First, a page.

On a typical Saturday morning, before the start of one of SilentRain Espinoza’s softball tournaments in a corner of Southern California or another, Bob Cole would arrive on the Viejas Reservation to pick up his granddaughter, often as early as 4:30 a.m.
Bobpa, as his granddaughter called him, doted on SilentRain, who goes by Si.
As he made the early-morning drive, she slept in the backseat of his silver Dodge Ram pickup. Under the canopy in the bed of the truck, Bobpa had rigged a rack on which he hung her softball jerseys and sweatshirts, lest they get wrinkled.
He would meticulously pack a cooler for each trip. There were hard-boiled eggs — always hard-boiled eggs — to be served with Tabasco sauce, plus his granddaughter’s favorite turkey sandwiches made on thin-sliced bread.
“My grandpa was the most supportive person in my softball career. He drove me everywhere,” Espinoza said. “I wouldn’t have to pack anything. I would just go to sleep and then I’d wake up at the field. He would say: ‘OK, go play. Do good.’”
Espinoza did plenty good during those busy travel-ball weekends, and she’s doing even better now as the sophomore third baseman for the No. 2 Washington softball team. Entering the final weekend of nonconference play, Espinoza is among the team leaders in batting average (.367), on-base percentage (.436) and slugging percentage (.551) for a Huskies team off to a 19-2 start to the season.
Her extended family back home has noticed.
Espinoza grew up on the Viejas Reservation. Her mother, Mackenzie, is from the Penobscot tribe in Maine; her father, Greybuck, is Kumeyaay and also grew up in Viejas, and his side of the family has a deep history in fastpitch softball. They all played, and the field on which SilentRain learned to play is named after her great-grandfather Daniel Espinoza.
“She has all the reservations following her around here. She has a huge following,” Mackenzie said, noting the tribe adorned a banner with her daughter’s image on the entrance to the reservation when the Huskies advanced to the College World Series last year. “It’s so awesome to see all the Native people comment on her accomplishments.”
During SilentRain’s busy travel-ball days, the tribe rallied around her family and provided financial support.
“Anytime we needed to go somewhere, the tribe has stepped up,” Mackenzie said. “It’s a very close community — we’re a big family. And softball is really big out here in the Native reservations, and it’s a dream for many of them to have someone from here succeed.”
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Becoming a role model
SilentRain is among the few Native Americans competing in college athletics. Native Americans are the most under-represented demographic in the NCAA, accounting for just 0.4% of athletic scholarships, according to a 2018 report by the Institute for Diversity and Ethics in Sport at the University of Central Florida.
Over the past two decades, access to athletic scholarships has not improved for Native Americans, who also accounted for 0.4% of scholarship in 2001, according to a New York Times report then. Native populations, meanwhile, have grown roughly 60% since 2000, making up about 1.7% of the U.S. population, according to the 2017 Census.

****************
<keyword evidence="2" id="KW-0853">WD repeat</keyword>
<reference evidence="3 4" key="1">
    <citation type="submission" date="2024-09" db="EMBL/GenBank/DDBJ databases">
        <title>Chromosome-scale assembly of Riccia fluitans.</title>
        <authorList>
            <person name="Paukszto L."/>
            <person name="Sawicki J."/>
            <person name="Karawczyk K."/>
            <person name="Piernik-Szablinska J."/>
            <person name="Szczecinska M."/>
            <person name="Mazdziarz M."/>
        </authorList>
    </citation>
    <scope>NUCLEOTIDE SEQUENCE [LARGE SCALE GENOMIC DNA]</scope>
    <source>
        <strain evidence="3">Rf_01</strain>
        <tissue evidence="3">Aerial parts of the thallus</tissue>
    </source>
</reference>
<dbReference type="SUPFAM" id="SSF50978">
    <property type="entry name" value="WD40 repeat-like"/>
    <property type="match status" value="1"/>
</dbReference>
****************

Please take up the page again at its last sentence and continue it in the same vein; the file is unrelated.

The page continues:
“It can be really hard for Native girls especially to achieve this dream, to get to a point where they can be offered scholarships,” Mackenzie said. “A lot of tribes struggle with that, and a lot of girls don’t have those opportunities. It’s great they have someone like Si who they can look up to.”
SilentRain is a bit sheepish about the idea of being a role model, but she says she is happy that others can look to her as a positive example.
“I don’t think about myself like that … I just think I’m like a normal person,” she said. “But I think it’s also really cool that I have these Native kids that are looking up to me and seeing that it’s like definitely possible. Because I see people from my reservation that feel like they don’t have this opportunity, but they definitely do. And I just want them to see that it’s for sure possible.”
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‘Si was his light’
No one could talk to Bobpa during SilentRain’s games.
He would sit in the outfield — always the outfield — and keep his own scorecard for every player on the team. He could be particularly tough on his granddaughter with his stat-keeping — even if the official scorer gave her a hit, he might not be so generous — but he was never critical of her on those long drives home. Which is why SilentRain always drove with Bobpa.
“They had the closest bond,” Mackenzie said of her dad and her daughter. “He was hard on her in his own way, but he wouldn’t let anyone else be hard on her. Si was his light.”
Bobpa died suddenly in September, at age 73, of an aortic aneurysm. It was a shocking blow to the family, and to his oldest grandchild in particular.
“The worst phone call I’ve ever had to make,” Mackenzie said. “Si was devastated.”
SilentRain flew home to grieve with her family for a week after Bobpa’s passing. She said now she takes solace that Bobpa got to see her play on national television in the Women’s College World Series last year, and she knows he was proud of her.
When SilentRain and her family first visited the UW campus on a recruiting visit, Bobpa came to Seattle, too. While they toured the UW softball field, he was quick to notice the bald eagles flying just beyond the outfield fences above the shores of Lake Washington.
“Being Native American, he was very in touch spiritually with those things,” Mackenzie said.
Those eagles have taken on greater meaning for SilentRain in the months since Bobpa’s passing. She took a video of the eagles flying above a recent team practice and sent it to her mom.
“He was right there with her for every game during travel ball,” Mackenzie said, “and I know he’s still with her every time she plays now.”